From the Morning Jolt for Iowa Caucus Monday:
Giving Everyone a Reason to Believe on Iowa Caucus Night
Reasons to think Donald Trump will win or beat expectations:
1. Trump’s led the last nine polls in Iowa, every poll since January 18. His smallest share of the vote in any of them is 28 percent — although that’s in the Des Moines Register poll, the most recent and a highly regarded one.
3. Trump draws big crowds; people willing to come out to watch Trump speak are probably motivated enough to show up on caucus night.
4. What worries about Evangelicals? Trump’s got Jerry Falwell Jr. and Sarah Palin vouching for his Christian values. Mike Huckabee and Rick Santorum showing up at his debate counterprogramming is almost a de facto endorsement as well.
Reasons to think Donald Trump will lose or disappoint:
1. Remember, just about all of the polling in 2012 missed the Santorum surge in the last days. He was polling in the high teens and ended up with almost 25 percent. (In 2008, Huckabee did five points better than expected to get a big win. It’s almost like Iowa caucus-goers enjoy surprising the nation on Caucus Night.)
2. As our Tim Alberta notes, there has been no surge of new registrations with the GOP compared to four years ago:
A report from the secretary of state’s office on Thursday confirmed that there has not been any meaningful spike in the GOP voter rolls — registration is up by nearly 3,000, but the total number is nearly identical to what it was in January 2012. (It’s worth noting that voters can still register at their caucus precincts on Monday.)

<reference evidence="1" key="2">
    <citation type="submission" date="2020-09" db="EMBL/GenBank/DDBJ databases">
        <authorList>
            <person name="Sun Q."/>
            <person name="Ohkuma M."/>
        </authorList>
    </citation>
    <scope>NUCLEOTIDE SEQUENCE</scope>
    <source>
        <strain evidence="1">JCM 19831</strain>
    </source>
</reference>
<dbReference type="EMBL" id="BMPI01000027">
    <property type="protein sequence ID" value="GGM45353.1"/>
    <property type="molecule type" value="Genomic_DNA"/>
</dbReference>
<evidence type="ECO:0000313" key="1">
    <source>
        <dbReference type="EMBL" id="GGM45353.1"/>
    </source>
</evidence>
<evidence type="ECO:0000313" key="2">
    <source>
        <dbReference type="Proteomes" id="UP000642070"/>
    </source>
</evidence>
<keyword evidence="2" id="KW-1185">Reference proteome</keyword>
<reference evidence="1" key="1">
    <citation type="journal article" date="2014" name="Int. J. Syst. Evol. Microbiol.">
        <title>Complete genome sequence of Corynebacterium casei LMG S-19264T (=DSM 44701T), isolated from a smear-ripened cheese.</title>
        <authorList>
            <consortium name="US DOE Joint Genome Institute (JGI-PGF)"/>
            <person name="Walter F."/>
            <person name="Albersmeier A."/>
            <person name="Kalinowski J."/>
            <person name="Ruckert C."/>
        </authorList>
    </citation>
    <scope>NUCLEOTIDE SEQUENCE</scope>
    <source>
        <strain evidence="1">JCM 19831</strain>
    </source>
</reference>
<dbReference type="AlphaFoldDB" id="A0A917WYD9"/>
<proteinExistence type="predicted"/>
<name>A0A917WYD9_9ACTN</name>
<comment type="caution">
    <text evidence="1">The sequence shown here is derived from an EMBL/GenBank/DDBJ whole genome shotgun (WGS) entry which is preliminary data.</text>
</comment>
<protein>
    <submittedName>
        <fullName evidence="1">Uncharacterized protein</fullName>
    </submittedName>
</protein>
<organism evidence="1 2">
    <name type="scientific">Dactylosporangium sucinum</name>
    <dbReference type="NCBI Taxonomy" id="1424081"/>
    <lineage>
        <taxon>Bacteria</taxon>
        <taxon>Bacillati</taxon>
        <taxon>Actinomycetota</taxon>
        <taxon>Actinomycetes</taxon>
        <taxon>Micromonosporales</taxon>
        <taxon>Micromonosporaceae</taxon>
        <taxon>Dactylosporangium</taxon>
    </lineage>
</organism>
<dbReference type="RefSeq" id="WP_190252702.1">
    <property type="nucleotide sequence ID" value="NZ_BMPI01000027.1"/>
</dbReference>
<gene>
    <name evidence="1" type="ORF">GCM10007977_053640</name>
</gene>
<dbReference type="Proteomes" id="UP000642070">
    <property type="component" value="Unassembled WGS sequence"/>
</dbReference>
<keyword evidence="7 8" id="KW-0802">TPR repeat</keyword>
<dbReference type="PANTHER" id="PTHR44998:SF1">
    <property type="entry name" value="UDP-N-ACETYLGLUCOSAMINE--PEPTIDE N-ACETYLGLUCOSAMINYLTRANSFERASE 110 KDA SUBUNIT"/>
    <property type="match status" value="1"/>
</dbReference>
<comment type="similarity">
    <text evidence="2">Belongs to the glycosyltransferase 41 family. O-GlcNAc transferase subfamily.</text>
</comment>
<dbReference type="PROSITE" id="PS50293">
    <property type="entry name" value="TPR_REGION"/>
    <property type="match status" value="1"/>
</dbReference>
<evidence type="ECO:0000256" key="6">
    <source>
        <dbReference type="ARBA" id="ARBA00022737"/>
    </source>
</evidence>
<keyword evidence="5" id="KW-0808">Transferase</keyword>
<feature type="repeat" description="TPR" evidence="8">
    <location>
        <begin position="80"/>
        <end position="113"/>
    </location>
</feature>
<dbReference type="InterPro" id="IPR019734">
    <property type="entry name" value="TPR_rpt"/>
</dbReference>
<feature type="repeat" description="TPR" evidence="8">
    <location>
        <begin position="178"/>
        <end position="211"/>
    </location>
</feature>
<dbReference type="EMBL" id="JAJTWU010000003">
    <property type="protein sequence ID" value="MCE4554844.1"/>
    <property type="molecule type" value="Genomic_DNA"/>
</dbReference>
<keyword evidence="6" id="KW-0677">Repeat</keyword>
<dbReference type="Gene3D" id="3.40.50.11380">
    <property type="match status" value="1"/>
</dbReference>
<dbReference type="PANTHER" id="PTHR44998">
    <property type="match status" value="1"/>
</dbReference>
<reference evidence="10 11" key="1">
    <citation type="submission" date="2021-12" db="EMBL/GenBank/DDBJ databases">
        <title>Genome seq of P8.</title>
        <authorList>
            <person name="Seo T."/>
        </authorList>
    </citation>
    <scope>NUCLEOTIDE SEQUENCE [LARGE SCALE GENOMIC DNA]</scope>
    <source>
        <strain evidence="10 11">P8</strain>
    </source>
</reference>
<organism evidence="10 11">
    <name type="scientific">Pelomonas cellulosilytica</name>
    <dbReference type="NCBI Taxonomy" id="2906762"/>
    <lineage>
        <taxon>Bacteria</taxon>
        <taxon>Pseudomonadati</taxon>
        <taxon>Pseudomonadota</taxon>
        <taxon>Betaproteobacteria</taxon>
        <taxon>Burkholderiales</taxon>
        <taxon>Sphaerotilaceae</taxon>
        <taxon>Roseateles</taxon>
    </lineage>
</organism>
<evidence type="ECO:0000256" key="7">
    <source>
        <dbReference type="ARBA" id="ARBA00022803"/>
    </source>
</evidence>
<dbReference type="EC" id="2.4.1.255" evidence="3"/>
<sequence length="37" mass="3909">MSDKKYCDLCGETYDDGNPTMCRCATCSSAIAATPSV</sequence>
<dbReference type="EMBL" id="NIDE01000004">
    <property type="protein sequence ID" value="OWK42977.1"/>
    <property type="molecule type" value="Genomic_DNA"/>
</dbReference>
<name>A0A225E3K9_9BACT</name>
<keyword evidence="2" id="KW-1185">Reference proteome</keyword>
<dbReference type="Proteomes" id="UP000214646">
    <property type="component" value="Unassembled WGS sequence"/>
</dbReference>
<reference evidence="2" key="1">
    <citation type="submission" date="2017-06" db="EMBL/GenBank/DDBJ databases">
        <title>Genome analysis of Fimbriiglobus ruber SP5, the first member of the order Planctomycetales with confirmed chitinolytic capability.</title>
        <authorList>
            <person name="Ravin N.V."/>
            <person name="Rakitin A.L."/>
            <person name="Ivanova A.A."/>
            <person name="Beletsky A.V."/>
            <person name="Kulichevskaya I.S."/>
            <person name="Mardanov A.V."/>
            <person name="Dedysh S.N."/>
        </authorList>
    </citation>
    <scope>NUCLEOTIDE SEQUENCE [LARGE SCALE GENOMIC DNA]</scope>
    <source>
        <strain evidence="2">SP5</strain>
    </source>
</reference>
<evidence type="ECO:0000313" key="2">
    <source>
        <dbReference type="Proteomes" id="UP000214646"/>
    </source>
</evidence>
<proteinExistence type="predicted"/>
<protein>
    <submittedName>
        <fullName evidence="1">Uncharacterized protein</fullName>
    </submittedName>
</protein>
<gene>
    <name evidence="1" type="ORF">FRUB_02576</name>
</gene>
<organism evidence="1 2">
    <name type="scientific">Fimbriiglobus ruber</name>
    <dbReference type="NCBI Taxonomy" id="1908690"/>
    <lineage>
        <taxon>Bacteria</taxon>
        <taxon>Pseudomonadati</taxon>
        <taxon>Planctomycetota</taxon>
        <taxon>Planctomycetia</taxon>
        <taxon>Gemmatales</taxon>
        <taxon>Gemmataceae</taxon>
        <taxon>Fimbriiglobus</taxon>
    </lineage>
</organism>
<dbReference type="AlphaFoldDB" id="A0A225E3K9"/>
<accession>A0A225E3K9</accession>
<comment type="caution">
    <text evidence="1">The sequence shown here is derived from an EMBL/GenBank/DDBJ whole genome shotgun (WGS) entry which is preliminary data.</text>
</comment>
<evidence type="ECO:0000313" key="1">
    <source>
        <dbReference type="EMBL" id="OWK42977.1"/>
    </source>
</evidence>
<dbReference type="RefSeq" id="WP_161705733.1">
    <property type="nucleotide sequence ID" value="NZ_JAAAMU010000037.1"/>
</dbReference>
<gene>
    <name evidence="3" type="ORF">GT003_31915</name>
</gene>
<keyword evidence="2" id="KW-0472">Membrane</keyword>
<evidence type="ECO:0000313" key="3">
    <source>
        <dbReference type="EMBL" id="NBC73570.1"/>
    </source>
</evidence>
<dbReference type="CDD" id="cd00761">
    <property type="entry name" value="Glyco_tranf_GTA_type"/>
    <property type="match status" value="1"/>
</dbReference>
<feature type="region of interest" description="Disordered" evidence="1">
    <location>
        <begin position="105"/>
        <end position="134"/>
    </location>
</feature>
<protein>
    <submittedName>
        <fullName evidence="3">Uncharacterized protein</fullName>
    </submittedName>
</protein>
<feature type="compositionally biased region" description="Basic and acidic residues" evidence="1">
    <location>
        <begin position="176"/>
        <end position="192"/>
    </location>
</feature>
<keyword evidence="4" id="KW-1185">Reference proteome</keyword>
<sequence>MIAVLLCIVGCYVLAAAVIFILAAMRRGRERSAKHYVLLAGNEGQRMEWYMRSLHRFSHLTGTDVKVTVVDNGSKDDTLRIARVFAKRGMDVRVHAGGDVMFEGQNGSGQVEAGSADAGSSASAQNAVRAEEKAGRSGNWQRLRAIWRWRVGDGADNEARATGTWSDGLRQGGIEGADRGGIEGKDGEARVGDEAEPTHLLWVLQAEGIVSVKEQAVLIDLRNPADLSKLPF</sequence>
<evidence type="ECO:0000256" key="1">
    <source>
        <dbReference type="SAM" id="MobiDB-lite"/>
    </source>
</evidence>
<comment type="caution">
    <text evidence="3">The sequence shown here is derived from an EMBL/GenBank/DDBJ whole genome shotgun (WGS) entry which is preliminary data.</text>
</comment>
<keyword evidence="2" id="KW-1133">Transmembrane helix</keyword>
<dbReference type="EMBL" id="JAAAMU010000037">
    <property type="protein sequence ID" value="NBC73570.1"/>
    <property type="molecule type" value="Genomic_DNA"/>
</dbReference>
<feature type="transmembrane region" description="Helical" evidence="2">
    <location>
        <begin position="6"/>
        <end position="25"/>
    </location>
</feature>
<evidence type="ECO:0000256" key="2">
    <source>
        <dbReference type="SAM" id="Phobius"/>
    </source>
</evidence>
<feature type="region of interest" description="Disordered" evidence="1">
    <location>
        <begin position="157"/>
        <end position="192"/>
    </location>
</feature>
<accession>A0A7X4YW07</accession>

Cruz, scrambling to put down a growing threat in Iowa from Senator Marco Rubio, is shifting nearly all of his negative advertising from Donald J. Trump to Mr. Rubio for the final three days of the caucuses.
If you’re Cruz, and you have a chance to win, you hit the guy who stands in the way of that win, right? Cruz wouldn’t be comfortable with finishing second to Trump in Iowa, would he? The thinking is that if Trump wins Iowa, he’s got momentum for New Hampshire, and keeps his leads everywhere he goes. In other words, what is the Cruz campaign seeing to make them conclude their real threat is Rubio and not Trump?
4. Lingering questions about Trump’s get-out-the-vote operations:
A quarter had been contacted by Cruz. Seventeen percent had been contacted by Marco Rubio. And 13 percent — about half the level contacted by Cruz’s campaign — had been contacted by Trump. It’s about the same as the number who reported being contacted by [Ben] Carson’s team.”
5. The state that fell in love with Mike Huckabee and Rick Santorum is going to give Donald Trump a win? Just how much can one state’s GOP electorate change in one cycle?
6. If Iowa GOP caucus-goers give Trump a win here, aren’t they validating his decision to skip the last debate in Iowa?
Reasons to think Ted Cruz will win or beat expectations:
On a recent evening just a week out from caucus night, the Cruz Iowa headquarters hummed with activity. Dozens of volunteers sat at folding tables filling a large room in a suburban office park. Each table was topped with a pair of black office telephones. A sign on a wall stated a goal of 15,000 calls per day, and the volunteers made one call after another, appearing to read a script printed on a piece of paper.